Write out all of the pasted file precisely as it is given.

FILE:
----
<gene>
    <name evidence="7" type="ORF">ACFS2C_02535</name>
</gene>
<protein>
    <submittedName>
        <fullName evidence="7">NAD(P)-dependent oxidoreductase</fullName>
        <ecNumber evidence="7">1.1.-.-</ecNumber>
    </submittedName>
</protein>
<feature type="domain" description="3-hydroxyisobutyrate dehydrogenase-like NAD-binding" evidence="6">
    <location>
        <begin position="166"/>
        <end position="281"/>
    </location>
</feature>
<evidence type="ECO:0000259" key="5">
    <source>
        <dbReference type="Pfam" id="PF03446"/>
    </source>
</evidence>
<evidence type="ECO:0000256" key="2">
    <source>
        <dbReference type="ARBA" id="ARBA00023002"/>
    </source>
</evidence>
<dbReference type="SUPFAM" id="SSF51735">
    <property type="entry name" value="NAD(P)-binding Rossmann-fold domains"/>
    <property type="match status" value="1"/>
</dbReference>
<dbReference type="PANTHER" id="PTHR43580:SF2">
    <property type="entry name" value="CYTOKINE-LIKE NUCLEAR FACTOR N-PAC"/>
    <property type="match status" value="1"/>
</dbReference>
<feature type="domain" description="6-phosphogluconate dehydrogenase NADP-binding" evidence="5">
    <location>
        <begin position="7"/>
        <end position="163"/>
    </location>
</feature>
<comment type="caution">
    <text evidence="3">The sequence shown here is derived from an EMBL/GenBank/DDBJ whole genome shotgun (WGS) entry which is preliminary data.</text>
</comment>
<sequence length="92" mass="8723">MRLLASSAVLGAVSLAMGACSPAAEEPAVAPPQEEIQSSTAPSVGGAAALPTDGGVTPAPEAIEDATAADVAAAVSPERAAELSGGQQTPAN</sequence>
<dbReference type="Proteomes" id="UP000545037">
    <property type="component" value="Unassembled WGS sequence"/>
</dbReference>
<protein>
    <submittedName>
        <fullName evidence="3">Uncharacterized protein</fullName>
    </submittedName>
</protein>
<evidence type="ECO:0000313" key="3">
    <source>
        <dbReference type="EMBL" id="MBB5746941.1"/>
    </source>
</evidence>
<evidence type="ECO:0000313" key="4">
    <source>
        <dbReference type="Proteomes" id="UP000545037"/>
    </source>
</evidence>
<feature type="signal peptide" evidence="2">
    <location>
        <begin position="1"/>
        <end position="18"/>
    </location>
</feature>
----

<gene>
    <name evidence="7" type="ORF">ACFS2C_02535</name>
</gene>
<protein>
    <submittedName>
        <fullName evidence="7">NAD(P)-dependent oxidoreductase</fullName>
        <ecNumber evidence="7">1.1.-.-</ecNumber>
    </submittedName>
</protein>
<feature type="domain" description="3-hydroxyisobutyrate dehydrogenase-like NAD-binding" evidence="6">
    <location>
        <begin position="166"/>
        <end position="281"/>
    </location>
</feature>
<evidence type="ECO:0000259" key="5">
    <source>
        <dbReference type="Pfam" id="PF03446"/>
    </source>
</evidence>
<evidence type="ECO:0000256" key="2">
    <source>
        <dbReference type="ARBA" id="ARBA00023002"/>
    </source>
</evidence>
<dbReference type="SUPFAM" id="SSF51735">
    <property type="entry name" value="NAD(P)-binding Rossmann-fold domains"/>
    <property type="match status" value="1"/>
</dbReference>
<dbReference type="PANTHER" id="PTHR43580:SF2">
    <property type="entry name" value="CYTOKINE-LIKE NUCLEAR FACTOR N-PAC"/>
    <property type="match status" value="1"/>
</dbReference>
<feature type="domain" description="6-phosphogluconate dehydrogenase NADP-binding" evidence="5">
    <location>
        <begin position="7"/>
        <end position="163"/>
    </location>
</feature>
<comment type="caution">
    <text evidence="3">The sequence shown here is derived from an EMBL/GenBank/DDBJ whole genome shotgun (WGS) entry which is preliminary data.</text>
</comment>
<sequence length="92" mass="8723">MRLLASSAVLGAVSLAMGACSPAAEEPAVAPPQEEIQSSTAPSVGGAAALPTDGGVTPAPEAIEDATAADVAAAVSPERAAELSGGQQTPAN</sequence>
<dbReference type="Proteomes" id="UP000545037">
    <property type="component" value="Unassembled WGS sequence"/>
</dbReference>
<protein>
    <submittedName>
        <fullName evidence="3">Uncharacterized protein</fullName>
    </submittedName>
</protein>
<evidence type="ECO:0000313" key="3">
    <source>
        <dbReference type="EMBL" id="MBB5746941.1"/>
    </source>
</evidence>
<evidence type="ECO:0000313" key="4">
    <source>
        <dbReference type="Proteomes" id="UP000545037"/>
    </source>
</evidence>
<feature type="signal peptide" evidence="2">
    <location>
        <begin position="1"/>
        <end position="18"/>
    </location>
</feature>